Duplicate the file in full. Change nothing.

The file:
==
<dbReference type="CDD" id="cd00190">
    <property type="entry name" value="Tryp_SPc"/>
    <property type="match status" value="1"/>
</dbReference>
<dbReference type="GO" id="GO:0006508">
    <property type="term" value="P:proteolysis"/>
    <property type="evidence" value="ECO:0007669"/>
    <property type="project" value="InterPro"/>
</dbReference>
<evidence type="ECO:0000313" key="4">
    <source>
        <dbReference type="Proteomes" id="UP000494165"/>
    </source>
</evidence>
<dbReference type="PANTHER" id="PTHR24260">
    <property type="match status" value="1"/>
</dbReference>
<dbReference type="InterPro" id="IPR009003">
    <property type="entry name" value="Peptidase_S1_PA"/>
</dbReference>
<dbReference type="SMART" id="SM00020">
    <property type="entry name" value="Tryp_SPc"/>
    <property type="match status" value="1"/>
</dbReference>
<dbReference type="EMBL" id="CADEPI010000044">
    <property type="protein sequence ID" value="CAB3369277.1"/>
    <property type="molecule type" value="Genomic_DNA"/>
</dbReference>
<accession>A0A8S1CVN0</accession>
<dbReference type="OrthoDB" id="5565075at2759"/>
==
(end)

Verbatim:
<dbReference type="CDD" id="cd00190">
    <property type="entry name" value="Tryp_SPc"/>
    <property type="match status" value="1"/>
</dbReference>
<dbReference type="GO" id="GO:0006508">
    <property type="term" value="P:proteolysis"/>
    <property type="evidence" value="ECO:0007669"/>
    <property type="project" value="InterPro"/>
</dbReference>
<evidence type="ECO:0000313" key="4">
    <source>
        <dbReference type="Proteomes" id="UP000494165"/>
    </source>
</evidence>
<dbReference type="PANTHER" id="PTHR24260">
    <property type="match status" value="1"/>
</dbReference>
<dbReference type="InterPro" id="IPR009003">
    <property type="entry name" value="Peptidase_S1_PA"/>
</dbReference>
<dbReference type="SMART" id="SM00020">
    <property type="entry name" value="Tryp_SPc"/>
    <property type="match status" value="1"/>
</dbReference>
<dbReference type="EMBL" id="CADEPI010000044">
    <property type="protein sequence ID" value="CAB3369277.1"/>
    <property type="molecule type" value="Genomic_DNA"/>
</dbReference>
<accession>A0A8S1CVN0</accession>
<dbReference type="OrthoDB" id="5565075at2759"/>